It depends a little. In my job, there are generalists as well as specialists. In other words, there are consultants who deal almost exclusively with NLP projects, while others work on many different projects and technologies and then decide on a certain niche only at a later stage. In general, I would say that being able to learn quickly and having good communication skills will make the difference. Projects can be pretty fast-paced, and you sometimes have to learn a new technology very quickly. Communication skills are especially important not only because you have to present all deliverables to your clients but also because consulting is a team sport (like so many things nowadays) where things have to work smoothly and where being able to convince others – especially clients – is essential for survival.
Do you think of yourself more as a techie or as an analyst? Or as a creative genius, management superhero or generalist wizard?
I think that my CV indicates that I'm more of a generalist. I did my Bachelor's degree in Business & Economics and only then completed a technical Master's degree. There are certainly many advantages to having both a technical and a business perspective, but basically my goal is to develop my technical skills.
What do you remember the most when you look back at your studies (MSc in Applied Information and Data Science)?
This degree program allowed me to do and learn what I enjoy the most almost daily for a good two years. In particular, some of the projects I worked on stand out in my memory. For example, there was a challenge in which we all received the hourly sales figures of a restaurant in Zurich and then had to predict the daily sales figures as accurately as possible for the next 100 days. Challenges like this gave me an incredible boost and made me try out all kinds of different things.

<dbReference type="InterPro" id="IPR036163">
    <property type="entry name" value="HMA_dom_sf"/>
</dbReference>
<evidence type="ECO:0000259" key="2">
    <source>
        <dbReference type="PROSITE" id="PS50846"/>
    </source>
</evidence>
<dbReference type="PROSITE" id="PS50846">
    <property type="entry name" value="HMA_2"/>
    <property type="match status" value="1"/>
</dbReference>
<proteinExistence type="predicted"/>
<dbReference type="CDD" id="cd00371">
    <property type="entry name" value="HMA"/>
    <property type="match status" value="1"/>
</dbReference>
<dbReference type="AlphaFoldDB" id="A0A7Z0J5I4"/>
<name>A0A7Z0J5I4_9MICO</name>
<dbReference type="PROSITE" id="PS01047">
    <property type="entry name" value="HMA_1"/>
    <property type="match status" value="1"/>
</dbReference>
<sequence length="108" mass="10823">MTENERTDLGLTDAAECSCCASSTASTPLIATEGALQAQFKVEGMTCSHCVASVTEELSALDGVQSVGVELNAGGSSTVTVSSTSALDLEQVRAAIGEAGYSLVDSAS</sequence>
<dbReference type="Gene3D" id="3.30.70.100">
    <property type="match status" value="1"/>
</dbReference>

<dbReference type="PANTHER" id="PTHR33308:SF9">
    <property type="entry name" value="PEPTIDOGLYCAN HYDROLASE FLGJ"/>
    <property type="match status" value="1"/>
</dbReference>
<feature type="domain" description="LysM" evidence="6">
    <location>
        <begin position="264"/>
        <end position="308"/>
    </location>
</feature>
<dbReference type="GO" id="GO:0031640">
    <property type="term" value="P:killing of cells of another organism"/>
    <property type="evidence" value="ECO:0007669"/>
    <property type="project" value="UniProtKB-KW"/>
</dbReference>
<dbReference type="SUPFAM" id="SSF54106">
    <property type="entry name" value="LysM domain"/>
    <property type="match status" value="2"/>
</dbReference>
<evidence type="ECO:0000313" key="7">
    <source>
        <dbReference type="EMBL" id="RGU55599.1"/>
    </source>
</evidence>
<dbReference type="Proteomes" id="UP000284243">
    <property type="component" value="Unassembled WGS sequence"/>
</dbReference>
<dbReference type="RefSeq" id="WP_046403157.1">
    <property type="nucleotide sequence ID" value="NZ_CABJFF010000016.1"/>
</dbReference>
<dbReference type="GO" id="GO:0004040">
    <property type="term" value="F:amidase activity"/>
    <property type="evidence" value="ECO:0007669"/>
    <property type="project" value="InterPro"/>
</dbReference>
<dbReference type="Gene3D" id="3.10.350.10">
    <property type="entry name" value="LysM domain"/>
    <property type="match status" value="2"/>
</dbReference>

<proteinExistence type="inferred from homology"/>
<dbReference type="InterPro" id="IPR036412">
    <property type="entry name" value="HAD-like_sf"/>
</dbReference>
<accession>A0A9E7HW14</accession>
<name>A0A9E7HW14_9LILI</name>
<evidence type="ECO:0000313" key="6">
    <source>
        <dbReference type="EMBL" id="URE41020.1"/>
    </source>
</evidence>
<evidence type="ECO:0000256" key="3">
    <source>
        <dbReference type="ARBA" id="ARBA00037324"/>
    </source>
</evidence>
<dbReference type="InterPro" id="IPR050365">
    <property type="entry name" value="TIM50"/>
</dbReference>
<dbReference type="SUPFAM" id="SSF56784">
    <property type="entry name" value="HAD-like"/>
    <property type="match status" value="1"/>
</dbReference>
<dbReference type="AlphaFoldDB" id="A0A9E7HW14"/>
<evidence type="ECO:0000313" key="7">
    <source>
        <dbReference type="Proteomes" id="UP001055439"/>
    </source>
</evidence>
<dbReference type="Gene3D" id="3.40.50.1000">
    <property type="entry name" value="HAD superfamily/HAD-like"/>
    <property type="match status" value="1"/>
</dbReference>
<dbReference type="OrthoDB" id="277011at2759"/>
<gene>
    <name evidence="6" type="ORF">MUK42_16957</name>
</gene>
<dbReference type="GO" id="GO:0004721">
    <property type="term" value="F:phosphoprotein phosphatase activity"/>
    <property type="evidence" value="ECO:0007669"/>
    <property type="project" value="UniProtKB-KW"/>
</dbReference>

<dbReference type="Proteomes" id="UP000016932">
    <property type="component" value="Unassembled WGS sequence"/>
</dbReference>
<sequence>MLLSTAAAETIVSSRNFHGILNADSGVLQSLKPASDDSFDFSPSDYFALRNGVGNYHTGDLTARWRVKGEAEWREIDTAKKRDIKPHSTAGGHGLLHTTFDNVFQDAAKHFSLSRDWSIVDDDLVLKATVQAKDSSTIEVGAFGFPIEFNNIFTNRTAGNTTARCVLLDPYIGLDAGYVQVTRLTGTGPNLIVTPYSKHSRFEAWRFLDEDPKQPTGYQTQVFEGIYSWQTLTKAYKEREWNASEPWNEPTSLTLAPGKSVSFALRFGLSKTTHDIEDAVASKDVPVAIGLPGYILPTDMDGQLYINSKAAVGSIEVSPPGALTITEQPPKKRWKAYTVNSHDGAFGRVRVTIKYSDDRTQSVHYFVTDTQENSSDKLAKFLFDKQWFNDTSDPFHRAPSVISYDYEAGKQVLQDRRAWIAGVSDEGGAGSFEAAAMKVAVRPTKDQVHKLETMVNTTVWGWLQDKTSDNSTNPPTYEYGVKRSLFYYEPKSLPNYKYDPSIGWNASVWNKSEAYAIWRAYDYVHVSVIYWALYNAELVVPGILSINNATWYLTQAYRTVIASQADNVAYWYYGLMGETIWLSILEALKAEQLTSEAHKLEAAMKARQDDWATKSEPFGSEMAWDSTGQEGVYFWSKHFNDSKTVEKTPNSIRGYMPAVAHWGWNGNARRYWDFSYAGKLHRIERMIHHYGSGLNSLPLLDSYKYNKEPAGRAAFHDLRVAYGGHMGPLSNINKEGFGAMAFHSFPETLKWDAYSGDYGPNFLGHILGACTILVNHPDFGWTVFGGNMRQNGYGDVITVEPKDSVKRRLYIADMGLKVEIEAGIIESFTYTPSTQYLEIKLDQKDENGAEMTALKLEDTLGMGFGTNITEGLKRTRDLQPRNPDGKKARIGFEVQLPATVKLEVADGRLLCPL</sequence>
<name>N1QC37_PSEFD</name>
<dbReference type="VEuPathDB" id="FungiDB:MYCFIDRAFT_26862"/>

You quickly learn that acquiring analytical and technical skills mostly involves actually working on real-life examples. Another aspect that will always stay with me is all the great fellow students whom I got to know during my studies and the friendships we developed.
What are the biggest challenges in your job at the moment?
The diversity mentioned earlier can be both a curse and a blessing. But you also have to get used to new situations quickly and be able to learn new technologies in real time. Furthermore, eight hours won't be enough to complete certain tasks on certain days.
What advice would you have for others starting in the same job?
I would advise them not to get intimidated. And another thing, as a data scientist you have to realize that your education is far from finished when you get a Master's degree. The field is always evolving, and current technologies are constantly being replaced by new ones. In conclusion, however, I would say that above all you can always count on the help and experience of your fellow human beings.
And finally: What new hashtag are you aiming for in 2021?
This year, my main goal is to learn more about cloud computing. Specifically, I want to get more involved with #CloudArchitectures and become more of an expert in this area.
Many thanks to Philippe Walliser for this interesting interview and the insights into your job and daily business!